Gov. Mark Gordon has refused to implement any new health mandates, masks or otherwise. Instead, he is allowing Wyoming cities, counties and school districts decide for themselves on whether or not a mask mandate is appropriate.

Only Montana has passed a law now banning workplace vaccine mandates.

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Wyoming Lowest In Nation For COVID Vaccinations; Barrasso Says Get Vax, Lummis Says Personal Decision

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By Ellen Fike, Cowboy State Daily

With news from the Centers For Disease Control (CDC) that Wyoming ranks the lowest in the nation for coronavirus vaccinations, the state’s two U.S. senators have differing thoughts on what residents should do about it.

U.S. Sen. John Barrasso, a physician by trade, is encouraging individuals to get vaccinated while U.S. Sen. Cynthia Lummis said the decision is a personal one.

“Vaccines work,” Barrasso said. “If you want to protect yourself and your family, the best thing you can do is get vaccinated. I’m a doctor and I have been vaccinated, as has my wife and my adult kids. I’ll continue to encourage folks across Wyoming to talk to their doctor and get the vaccine if they are eligible.”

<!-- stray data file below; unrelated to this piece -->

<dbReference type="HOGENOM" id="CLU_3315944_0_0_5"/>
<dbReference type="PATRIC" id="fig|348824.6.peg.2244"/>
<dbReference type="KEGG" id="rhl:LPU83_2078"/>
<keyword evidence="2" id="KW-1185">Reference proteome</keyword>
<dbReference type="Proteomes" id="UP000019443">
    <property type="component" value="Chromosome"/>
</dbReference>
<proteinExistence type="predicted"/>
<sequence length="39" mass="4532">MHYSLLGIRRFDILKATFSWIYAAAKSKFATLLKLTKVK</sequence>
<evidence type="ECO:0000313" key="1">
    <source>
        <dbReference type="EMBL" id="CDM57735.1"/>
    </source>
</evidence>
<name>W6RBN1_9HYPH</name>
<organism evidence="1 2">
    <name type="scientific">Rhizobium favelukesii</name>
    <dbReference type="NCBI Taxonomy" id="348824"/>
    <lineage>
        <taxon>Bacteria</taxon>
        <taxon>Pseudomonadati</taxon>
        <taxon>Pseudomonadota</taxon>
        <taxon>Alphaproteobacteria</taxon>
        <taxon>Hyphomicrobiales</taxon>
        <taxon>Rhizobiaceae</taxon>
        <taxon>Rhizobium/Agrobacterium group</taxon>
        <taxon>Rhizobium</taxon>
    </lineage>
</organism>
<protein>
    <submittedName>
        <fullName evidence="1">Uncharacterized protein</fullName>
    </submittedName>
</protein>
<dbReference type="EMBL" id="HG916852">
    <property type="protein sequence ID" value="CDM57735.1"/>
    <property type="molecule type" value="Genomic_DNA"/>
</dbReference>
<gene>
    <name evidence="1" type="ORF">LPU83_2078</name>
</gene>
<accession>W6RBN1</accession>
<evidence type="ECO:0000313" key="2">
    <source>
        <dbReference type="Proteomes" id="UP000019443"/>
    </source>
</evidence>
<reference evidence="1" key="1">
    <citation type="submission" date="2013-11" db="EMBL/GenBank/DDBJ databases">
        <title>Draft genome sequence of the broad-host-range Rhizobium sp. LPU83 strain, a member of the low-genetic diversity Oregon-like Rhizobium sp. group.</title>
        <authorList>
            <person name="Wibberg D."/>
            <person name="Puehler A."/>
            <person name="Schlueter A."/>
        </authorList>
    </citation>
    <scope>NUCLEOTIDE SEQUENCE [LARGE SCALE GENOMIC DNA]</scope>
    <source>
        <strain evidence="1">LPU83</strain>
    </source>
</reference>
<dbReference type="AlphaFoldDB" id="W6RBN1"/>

Barrasso spokeswoman Laura Mengelkamp told Cowboy State Daily that Barrasso has visited vaccine clinics across the state, written a column on the importance of being vaccinated, advocated for vaccines on TV, participated in public service announcements and repeatedly encouraged people on social media to get the vaccine.

A spokeswoman for Lummis said although the senator has been vaccinated against the coronavirus, she feels it is a decision that should made with input from a doctor, not the government.

“She is hopeful that with the recent full authorization of the Pfizer vaccine, people in Wyoming will discuss the risks and benefits of the COVID-19 vaccine and make the decision that is best for them and their families,” spokeswoman Abegail Cave told Cowboy State Daily on Tuesday.

She noted Lummis recently signed on as a co-sponsor to a bill proposed by U.S. Sen. Ted Cruz, R-Texas, which would prohibit the federal government from requiring citizens to carry proof that they have been vaccinated — so-called vaccine passports.

According to the CDC, Wyoming had 201,863 unvaccinated adults in the state, 45.36% of its population, the highest rate of unvaccinated people in the country.

West Virginia and Mississippi each owned the distinction of having the highest share of unvaccinated residents in the nation for months until Wyoming recently surpassed each state.

West Virginia is in 49th place with 44.36% of its citizens being unvaccinated while Mississippi is next at 44.20%.

Texas actually had the highest number of unvaccinated adults, with 6.6 million, but that amounted to only 30.8% of its population.